The approach to Menerbes
France's answer to the Hamptons. A magnet for the café society and political and art-world scenesters who like to throw their money and celebrity around. But it is also the Provence of shrill cicadas, pulsing heat, friendly countryfolks and the Garrigue (scrubland) crunching underfoot.
The Villages Perchers or perched villages in the Luberon mountain region on the Vaucluse plain, Provence, are amongst my favourite places in France. Several visits for both work and play have confirmed this. The area is already famous for being the setting for Peter Mayle's 'A Year in Provence' when he lived in one of the villages - Menerbes. These sleepy villages sum up the essence of provençal life to me. Our last visit was in the autumn of 2008 and the pictures here are from that trip.
Gordes, Lacoste, Roussillon, Bonnieux, and Menerbes are the best known of the villages. The reason for the hilltop locations was due to fortification against invaders in the Middle Ages. The remains of castles dot the terrain and each village seems to have either a castle or church with turret or tower visible from the approach below.
Menerbes is an ancient perched village on the Northern slopes of the Petit Luberon, one of the last holdouts of the Huguenots, who surrendered in 1578 after a 15 month siege. A number of artists, amongst them Picasso, used to live here.
A dog's life in the centre of Menerbes
Gordes is one of the more touristy villages, a favorite with film directors, artists, painters and Parisiens. It can get crowded with tour groups and the prices can get expensive. However the approach up the winding road at sunset is beautiful and the village is visible from the road for miles.
Taken from the winding uphill approach to Gordes at sunset
More dogs in the centre of GordesNowadays the château is owned by the couturier Pierre Cardin and undergoes a slow renovation; it is closed to the public. He hosts the well known Festival de Lacoste each summer, featuring art exhibitions, recitals and operettas. The village has been nicely restored; many artists live here.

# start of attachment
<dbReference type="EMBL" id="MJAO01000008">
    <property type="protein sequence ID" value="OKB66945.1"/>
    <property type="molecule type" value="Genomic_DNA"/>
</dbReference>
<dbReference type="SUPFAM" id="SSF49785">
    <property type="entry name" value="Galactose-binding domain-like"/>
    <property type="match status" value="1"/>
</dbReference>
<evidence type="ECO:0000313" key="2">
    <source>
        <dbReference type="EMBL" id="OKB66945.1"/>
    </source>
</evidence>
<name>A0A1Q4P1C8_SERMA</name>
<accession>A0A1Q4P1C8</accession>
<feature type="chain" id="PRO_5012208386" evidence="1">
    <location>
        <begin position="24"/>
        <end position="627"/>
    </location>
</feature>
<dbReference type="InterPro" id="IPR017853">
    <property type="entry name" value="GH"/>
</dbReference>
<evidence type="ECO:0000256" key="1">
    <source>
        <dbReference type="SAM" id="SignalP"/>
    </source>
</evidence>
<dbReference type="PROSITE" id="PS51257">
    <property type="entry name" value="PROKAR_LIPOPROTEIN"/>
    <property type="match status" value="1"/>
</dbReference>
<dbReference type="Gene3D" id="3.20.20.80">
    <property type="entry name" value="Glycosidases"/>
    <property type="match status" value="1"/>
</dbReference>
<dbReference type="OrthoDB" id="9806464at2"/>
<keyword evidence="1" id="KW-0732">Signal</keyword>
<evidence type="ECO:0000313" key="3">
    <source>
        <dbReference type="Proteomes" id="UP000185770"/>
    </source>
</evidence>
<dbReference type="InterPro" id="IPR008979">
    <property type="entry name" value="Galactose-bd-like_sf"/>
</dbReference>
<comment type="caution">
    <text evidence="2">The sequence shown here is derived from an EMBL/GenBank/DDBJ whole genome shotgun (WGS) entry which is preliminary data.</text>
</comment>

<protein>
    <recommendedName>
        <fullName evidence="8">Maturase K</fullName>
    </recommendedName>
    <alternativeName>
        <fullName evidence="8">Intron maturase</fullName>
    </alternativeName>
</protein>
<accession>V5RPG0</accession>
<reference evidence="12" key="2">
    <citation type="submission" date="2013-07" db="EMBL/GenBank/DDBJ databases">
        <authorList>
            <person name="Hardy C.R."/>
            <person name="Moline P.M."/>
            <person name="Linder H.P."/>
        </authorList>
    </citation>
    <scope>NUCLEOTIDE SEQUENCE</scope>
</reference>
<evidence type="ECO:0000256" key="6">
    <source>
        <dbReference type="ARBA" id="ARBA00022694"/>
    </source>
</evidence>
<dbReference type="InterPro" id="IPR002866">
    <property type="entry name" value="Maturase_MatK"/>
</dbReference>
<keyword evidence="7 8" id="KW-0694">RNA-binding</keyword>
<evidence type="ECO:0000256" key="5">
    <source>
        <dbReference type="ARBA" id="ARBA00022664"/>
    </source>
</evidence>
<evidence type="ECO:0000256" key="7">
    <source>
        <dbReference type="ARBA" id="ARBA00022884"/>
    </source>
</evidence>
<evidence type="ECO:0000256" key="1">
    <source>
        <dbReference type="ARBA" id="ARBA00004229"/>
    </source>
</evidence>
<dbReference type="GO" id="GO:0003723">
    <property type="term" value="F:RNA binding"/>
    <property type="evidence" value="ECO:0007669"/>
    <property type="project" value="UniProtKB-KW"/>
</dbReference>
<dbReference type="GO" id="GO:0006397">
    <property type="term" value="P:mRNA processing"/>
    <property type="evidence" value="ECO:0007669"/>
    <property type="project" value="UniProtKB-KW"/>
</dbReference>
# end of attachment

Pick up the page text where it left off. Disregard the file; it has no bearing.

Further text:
Lacoste and its chateau can be seen from other villages but is a smaller, less frequented stopover. Its claim to fame stems from its famous resident, the Marquis de Sade, who lived there in a castle in the 1770s.
Lacoste and the partly ruined, partly restored chateau of the Marquis de Sade
The hectic main street of Lacoste
Roussillon, once the stomping ground of Samuel Beckett, is unique and often called the Red Village due to the reddish stone mined from the ochre quarries in the distance. Apparently ochre provides a range of colors and does not fade in sunlight, ranging from pale yellow to blood red. Entering Roussillon, the buildings seem to glow and during dawn and dusk, the sunlight provides colourful nuances.
The ochre buildings Roussillon
A corner of Provence in Roussillon
Lourmarin is a very pretty village on the Southern Luberon slopes where the Grand Luberon and Petit Luberon meet, surrounded by lovely countryside with olive groves, vineyards and forests.
Provençal life in the centre of Lourmarin
Bonnieux is another steep village from where you can see at least three other villages. It sits directly across a valley from Lacoste.
A scene in Bonnieux
Right now I'd like to be sitting outside one of the cafés in any of these villages.